From the “Something You Normally Don’t Think About” department —
It’s an interesting question I’ve never thought about. This is how the Smithsonian experts answered it —
In May 2014, three Danish researchers published a study in the journal Sleep Medicine under the title “The Sensory Construction of Dreams and Nightmare Frequency in Congenitally Blind and Late Blind Individuals.” They believe theirs was the first quantitative analysis of dreams reported by a relatively large number (50) of congenitally blind people, people who lost their sight after birth and sighted people.
Over the four weeks covered in their research, their congenitally blind subjects reported having dreams with content related to touch, hearing, taste and smell, but not sight—unless they had some residual perception of light and color, in which case their dreams included indistinct visual features. The subjects who became blind after age two and a half reported some dream content related to sight, but the longer a subject had been blind, the less the visual content.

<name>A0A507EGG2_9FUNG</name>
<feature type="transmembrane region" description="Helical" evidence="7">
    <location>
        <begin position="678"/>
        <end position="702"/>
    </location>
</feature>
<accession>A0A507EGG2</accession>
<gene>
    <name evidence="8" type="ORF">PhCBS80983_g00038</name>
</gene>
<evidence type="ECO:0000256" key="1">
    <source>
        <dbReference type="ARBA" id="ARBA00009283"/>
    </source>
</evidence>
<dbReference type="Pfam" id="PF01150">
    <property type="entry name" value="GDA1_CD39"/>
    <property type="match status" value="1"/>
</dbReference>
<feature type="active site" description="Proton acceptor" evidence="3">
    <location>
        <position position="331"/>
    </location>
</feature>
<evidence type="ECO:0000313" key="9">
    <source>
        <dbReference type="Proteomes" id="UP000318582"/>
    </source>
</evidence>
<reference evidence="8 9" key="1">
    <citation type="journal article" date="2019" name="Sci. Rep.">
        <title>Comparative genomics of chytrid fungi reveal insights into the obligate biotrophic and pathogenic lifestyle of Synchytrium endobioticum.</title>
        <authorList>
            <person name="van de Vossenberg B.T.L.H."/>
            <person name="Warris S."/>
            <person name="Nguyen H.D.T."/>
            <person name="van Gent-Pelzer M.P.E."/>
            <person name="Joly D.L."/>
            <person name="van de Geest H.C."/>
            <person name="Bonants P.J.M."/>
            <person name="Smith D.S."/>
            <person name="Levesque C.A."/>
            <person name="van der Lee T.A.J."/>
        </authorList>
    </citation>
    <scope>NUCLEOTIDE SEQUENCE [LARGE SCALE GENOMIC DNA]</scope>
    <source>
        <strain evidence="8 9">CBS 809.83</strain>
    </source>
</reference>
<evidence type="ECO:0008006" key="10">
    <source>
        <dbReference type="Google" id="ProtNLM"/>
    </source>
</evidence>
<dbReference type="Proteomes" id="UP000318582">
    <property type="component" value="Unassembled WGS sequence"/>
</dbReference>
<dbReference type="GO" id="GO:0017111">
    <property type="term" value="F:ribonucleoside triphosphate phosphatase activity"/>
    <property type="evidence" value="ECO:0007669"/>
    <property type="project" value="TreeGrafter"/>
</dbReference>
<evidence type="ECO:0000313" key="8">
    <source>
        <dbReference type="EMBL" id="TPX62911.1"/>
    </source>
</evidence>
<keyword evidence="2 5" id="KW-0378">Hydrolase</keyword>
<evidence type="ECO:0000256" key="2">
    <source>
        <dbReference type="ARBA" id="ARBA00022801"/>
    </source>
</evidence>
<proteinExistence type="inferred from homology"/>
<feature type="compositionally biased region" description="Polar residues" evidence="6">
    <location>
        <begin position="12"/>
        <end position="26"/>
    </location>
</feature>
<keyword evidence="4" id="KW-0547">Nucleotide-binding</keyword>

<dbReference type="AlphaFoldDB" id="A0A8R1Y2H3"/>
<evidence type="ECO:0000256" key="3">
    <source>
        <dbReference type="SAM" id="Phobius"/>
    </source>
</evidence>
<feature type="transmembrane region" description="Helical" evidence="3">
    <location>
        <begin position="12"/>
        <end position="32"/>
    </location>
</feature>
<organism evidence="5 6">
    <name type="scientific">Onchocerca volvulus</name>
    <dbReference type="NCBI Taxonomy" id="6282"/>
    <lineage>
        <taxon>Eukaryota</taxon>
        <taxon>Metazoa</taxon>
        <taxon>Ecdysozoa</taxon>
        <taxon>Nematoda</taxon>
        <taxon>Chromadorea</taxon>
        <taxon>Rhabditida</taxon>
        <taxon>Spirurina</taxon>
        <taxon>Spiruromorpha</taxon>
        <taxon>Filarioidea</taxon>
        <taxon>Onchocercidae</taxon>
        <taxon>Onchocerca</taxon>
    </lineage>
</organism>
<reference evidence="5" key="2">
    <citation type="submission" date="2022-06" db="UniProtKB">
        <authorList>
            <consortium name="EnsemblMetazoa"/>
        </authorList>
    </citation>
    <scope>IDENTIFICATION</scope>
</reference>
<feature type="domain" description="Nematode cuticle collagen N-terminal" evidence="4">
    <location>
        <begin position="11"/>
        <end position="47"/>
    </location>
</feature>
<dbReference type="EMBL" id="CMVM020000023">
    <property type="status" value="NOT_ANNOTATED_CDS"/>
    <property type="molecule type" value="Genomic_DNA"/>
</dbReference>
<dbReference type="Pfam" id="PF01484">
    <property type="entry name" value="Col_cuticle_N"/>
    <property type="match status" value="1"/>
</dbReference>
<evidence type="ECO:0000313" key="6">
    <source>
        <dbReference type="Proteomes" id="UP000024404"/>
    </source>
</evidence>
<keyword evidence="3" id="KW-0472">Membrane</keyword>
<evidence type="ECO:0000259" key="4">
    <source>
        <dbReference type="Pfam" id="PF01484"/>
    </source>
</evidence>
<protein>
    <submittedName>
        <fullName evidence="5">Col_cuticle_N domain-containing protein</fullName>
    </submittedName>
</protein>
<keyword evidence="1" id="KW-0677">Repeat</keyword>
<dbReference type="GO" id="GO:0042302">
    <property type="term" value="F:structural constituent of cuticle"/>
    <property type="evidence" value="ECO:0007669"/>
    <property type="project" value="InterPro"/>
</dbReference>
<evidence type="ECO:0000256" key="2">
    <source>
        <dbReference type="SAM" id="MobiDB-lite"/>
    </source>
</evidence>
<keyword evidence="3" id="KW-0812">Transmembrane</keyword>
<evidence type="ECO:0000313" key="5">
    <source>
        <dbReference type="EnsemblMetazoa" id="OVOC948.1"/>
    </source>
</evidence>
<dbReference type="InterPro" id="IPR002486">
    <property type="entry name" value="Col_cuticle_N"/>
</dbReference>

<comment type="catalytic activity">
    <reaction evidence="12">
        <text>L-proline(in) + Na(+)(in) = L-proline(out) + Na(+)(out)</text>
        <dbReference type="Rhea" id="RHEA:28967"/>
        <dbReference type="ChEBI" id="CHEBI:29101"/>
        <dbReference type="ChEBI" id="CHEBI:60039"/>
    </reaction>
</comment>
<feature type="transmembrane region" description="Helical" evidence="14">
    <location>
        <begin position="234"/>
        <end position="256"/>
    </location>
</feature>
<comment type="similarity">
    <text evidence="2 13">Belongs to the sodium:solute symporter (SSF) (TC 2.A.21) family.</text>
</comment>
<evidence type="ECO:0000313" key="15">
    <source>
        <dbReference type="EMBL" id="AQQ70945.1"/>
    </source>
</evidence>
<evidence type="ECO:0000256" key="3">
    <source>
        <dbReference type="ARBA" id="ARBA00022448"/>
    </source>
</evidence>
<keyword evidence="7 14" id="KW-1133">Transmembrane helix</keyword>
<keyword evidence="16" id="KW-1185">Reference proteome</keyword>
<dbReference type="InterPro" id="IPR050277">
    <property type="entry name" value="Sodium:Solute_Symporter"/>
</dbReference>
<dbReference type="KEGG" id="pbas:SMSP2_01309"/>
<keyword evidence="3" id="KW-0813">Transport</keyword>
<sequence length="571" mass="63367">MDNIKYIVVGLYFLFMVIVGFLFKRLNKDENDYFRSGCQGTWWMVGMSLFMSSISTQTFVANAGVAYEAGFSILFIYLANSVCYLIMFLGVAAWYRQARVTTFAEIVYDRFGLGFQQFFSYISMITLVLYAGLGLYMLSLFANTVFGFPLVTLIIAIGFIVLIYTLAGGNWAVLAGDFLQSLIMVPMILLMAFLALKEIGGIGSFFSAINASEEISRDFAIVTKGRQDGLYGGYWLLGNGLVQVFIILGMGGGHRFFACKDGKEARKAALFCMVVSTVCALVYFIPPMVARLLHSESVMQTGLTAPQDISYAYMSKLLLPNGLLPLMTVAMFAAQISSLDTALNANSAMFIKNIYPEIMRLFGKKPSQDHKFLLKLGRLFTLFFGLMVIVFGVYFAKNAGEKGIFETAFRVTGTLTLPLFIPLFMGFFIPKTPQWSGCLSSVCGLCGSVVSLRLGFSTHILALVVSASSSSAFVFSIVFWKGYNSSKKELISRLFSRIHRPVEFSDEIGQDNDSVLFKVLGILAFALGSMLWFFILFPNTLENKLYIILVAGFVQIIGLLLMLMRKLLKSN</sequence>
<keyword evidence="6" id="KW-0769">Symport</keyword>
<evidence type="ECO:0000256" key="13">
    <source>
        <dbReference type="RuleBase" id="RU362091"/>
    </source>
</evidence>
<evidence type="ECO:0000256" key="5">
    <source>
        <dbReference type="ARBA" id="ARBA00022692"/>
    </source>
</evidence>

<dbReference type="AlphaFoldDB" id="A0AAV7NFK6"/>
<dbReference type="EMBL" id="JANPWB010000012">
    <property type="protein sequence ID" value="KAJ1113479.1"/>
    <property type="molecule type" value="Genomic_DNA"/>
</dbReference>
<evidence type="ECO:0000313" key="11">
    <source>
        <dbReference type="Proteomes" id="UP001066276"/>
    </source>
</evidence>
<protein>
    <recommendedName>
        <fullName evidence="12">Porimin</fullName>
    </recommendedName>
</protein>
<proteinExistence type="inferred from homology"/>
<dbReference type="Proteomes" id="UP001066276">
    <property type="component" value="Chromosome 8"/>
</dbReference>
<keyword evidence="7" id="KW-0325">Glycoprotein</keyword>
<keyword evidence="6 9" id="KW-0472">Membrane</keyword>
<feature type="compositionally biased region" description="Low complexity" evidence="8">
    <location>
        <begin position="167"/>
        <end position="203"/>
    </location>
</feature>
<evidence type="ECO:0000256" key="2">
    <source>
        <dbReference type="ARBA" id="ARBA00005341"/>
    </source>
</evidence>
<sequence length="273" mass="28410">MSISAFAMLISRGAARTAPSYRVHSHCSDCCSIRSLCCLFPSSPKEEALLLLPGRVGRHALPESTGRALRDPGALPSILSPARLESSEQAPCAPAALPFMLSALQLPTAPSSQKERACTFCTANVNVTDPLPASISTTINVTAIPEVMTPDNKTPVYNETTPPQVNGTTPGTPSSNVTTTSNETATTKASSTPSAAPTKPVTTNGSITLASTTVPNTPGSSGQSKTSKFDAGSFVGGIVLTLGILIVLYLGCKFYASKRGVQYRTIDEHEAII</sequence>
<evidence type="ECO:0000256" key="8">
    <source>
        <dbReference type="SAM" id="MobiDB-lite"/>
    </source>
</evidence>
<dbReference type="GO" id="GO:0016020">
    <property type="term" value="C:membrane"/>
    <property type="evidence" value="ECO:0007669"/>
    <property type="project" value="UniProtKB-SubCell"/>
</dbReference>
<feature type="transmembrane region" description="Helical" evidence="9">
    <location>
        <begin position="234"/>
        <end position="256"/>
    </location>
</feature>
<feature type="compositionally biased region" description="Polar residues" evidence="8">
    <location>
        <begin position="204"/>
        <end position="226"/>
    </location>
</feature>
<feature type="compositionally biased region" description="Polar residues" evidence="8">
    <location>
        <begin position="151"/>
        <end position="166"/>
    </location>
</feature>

The congenitally blind subjects reported that 25 percent of their dreams were nightmares, compared with only 7 percent for those who became blind after birth and 6 percent for a control group of sighted people. Even the congenitally blind subjects were surprised, because they didn’t think their nightmares were much of a problem in their waking lives. Their nightmares usually concerned everyday threats, such as crossing a busy street; the researchers said that the nightmares might help the subjects remember information vital to their survival. But everyone’s dreams were equally bizarre.
So if you ever wondered…
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